GENERAL CONVENTION 2003
Comments from other Deputations around the country
AUGUST 9: NEW HAMPSHIRE DEPUTIES AND DELEGATES REPORT:
close of the final legislative session, the New Hampshire deputation honored
the wishes of Convention leadership not to use floor time with personal privilege.
The following is the statement we would have made - which we have posted to
the Bishops and Deputies e-mail list.
behalf of the clergy and lay deputation of the Diocese of New Hampshire,
we express profound gratitude to the deputies and the leadership of
this House. We thank this body for the dignity and respect with which
it conducted the debate on consent to the consecration of our Coadjutor-elect
- in the committee hearing and on the floor of this House. And we thank
this body and its members individually for their courtesy and compassion
- to the New Hampshire deputation and to one another. Together we have
shown the world that the Episcopal Church is indeed a place where God's
transforming love exceeds the utmost civility and changes the character
of even the most passionate debate and disagreement. We are mindful
that many in this body have taken great risks to support New Hampshire
are also aware that all of us go home to friends and parishioners, some
of whom are thankful, others fearful, some deeply troubled, even angered
by what we have done. We want this body to know that each member, deputation,
and diocese will be in our prayers as together we encourage our fellow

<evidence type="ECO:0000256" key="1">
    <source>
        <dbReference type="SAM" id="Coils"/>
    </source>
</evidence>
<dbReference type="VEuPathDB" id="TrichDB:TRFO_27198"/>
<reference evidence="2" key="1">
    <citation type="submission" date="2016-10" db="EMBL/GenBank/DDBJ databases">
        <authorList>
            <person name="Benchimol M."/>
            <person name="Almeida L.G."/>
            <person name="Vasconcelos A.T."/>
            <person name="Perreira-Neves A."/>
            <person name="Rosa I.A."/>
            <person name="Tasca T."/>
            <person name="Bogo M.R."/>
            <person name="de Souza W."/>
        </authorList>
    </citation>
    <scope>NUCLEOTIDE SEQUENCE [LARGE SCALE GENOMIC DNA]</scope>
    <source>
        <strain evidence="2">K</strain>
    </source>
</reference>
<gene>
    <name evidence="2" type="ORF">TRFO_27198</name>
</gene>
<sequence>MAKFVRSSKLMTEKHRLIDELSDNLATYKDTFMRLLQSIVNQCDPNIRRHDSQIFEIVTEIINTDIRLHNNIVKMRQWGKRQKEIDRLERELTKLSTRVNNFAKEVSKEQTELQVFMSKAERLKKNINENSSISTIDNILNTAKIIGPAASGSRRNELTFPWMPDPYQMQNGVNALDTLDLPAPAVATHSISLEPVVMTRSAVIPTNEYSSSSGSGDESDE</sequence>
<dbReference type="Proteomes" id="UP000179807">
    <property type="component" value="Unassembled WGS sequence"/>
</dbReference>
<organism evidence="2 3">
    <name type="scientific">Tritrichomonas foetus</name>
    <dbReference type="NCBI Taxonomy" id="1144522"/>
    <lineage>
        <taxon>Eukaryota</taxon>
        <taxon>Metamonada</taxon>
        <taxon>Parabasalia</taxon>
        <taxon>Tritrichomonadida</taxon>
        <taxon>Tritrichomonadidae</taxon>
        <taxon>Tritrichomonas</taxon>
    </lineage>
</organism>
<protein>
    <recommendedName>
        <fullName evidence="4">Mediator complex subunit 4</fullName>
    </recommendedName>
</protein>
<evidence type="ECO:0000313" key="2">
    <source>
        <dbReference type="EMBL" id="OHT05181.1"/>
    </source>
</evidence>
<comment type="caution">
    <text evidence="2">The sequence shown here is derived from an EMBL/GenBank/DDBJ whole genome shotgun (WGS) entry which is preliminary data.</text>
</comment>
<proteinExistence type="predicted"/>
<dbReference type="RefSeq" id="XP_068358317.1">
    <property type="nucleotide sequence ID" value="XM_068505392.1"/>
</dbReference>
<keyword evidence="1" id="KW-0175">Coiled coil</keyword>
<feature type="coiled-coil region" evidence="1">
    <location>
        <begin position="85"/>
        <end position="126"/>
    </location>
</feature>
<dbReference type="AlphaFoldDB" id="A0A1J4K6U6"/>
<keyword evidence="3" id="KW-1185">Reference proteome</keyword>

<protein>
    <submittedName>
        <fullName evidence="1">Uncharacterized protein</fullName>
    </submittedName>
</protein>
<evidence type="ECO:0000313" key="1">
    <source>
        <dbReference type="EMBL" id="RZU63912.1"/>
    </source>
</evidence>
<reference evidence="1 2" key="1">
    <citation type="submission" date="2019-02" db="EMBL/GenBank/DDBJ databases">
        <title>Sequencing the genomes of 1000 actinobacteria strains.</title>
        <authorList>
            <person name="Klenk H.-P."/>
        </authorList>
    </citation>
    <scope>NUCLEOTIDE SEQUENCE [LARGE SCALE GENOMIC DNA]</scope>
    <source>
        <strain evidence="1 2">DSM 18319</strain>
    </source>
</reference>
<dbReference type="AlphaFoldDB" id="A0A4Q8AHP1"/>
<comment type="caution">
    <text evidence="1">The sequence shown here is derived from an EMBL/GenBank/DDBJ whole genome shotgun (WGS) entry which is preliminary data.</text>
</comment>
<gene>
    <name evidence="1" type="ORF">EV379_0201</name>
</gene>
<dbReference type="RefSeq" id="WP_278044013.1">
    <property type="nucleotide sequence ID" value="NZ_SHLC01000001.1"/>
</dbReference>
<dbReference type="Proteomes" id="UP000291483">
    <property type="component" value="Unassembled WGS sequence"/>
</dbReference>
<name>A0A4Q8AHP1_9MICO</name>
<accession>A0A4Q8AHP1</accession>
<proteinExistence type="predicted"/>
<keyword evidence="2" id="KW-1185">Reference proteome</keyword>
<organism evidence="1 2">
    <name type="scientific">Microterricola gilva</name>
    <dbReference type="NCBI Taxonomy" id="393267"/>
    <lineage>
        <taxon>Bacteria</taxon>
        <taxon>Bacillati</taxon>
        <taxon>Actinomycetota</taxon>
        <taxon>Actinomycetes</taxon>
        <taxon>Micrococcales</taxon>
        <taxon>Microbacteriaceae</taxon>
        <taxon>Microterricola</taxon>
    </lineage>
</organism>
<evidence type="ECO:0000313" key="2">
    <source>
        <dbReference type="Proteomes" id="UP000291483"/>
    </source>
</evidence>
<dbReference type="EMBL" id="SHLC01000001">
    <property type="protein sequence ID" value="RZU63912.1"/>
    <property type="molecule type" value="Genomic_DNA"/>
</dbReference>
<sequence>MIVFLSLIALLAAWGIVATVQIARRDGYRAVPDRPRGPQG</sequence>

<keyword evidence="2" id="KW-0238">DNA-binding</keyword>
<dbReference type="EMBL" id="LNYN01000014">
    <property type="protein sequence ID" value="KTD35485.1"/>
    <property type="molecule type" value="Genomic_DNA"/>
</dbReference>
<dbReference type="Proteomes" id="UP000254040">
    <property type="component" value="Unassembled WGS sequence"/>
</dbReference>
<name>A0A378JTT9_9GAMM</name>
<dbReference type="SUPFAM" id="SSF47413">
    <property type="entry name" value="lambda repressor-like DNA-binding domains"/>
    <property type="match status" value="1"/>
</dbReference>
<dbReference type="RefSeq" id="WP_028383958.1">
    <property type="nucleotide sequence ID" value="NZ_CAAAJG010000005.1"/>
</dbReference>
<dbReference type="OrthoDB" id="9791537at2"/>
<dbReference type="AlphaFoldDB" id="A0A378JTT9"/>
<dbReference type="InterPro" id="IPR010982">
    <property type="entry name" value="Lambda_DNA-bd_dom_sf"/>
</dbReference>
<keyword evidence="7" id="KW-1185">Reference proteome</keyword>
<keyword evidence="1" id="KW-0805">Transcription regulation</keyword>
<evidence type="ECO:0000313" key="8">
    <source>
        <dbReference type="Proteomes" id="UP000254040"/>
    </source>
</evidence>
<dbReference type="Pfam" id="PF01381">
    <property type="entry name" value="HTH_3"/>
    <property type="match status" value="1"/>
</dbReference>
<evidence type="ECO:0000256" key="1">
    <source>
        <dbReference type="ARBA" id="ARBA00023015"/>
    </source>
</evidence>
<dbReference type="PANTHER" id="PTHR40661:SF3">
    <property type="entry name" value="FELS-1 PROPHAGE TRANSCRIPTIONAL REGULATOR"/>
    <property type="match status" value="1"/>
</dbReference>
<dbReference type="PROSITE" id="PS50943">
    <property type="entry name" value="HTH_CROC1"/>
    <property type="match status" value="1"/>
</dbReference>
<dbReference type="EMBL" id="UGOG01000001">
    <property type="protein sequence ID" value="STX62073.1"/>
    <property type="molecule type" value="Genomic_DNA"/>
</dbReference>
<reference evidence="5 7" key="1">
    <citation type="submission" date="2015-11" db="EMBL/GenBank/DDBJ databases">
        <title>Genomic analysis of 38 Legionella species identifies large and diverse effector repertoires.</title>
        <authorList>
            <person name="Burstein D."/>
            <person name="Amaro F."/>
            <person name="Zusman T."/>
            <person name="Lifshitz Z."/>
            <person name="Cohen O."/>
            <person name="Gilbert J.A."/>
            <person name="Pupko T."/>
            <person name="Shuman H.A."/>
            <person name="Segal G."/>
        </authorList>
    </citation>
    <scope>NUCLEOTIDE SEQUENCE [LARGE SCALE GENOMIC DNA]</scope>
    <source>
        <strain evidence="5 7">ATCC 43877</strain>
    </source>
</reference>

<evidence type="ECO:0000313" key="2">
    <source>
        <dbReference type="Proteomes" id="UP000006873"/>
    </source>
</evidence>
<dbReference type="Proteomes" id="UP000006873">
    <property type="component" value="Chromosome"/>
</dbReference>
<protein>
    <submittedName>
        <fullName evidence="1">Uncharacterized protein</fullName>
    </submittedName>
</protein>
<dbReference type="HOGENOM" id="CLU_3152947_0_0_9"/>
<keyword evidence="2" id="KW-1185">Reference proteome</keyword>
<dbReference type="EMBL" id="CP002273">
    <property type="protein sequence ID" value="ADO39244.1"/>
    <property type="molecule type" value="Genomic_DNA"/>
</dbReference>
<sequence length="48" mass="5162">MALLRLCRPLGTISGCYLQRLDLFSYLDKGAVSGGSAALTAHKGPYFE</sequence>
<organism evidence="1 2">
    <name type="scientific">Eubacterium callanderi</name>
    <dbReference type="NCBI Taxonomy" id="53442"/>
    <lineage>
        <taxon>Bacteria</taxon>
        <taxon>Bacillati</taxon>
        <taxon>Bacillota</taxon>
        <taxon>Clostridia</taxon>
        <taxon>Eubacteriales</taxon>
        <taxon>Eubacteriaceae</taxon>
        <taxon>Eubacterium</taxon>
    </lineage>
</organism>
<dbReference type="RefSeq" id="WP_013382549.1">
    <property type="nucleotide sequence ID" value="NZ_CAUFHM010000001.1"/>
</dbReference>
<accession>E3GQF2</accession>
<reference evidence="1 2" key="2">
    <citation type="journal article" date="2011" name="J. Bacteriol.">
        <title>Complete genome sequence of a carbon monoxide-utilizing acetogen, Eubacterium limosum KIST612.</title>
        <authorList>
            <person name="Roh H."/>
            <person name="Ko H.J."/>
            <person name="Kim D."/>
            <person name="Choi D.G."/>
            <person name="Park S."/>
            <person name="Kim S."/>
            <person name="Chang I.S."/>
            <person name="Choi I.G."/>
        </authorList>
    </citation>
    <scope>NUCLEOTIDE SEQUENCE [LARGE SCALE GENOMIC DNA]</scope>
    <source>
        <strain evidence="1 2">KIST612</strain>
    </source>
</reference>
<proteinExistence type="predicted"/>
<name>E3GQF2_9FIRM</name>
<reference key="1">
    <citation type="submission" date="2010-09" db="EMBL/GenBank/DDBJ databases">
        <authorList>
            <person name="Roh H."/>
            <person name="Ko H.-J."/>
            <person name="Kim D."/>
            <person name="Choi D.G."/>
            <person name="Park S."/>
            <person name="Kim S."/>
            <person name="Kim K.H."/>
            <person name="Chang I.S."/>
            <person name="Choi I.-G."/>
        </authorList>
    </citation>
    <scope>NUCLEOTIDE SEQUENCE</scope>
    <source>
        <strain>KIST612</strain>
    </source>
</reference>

Episcopalians to hold to what we share in love - the bottom line: that
Jesus is Lord and Savior - that the wideness of God's love and mercy
wraps us all together, whatever our divisions and differences; and that
in God's good time we will feast together at God's table. That is our
hope, our expectation, and our assurance. God of love and mercy,
from New Hampshire youth as they flew home:
Representing the minority of the diocese on this trip was scary at first. The youth in my group really pulled together to support each other. This convention taught me to stand up and be truthful about what I believe in. It's not easy being different and anyone who knows me knows different really is the word, but with support all of that seems so trivial. The youth on this trip bonded so very much. We act more like brothers and sisters than people who met only twice before. All that has been going on brings me back a year to the Episcopal Youth Event (EYE). There Robin Williams "Top Ten Reasons to be an Episcopalian" was read. The number one reason has always stuck with me. It is "No matter what you believe you are bound to find another Episcopalian who agrees with you." This was an amazing journey and I would like to thank all those who supported me but that isn't enough. I love all of you and thank you for always being there for me.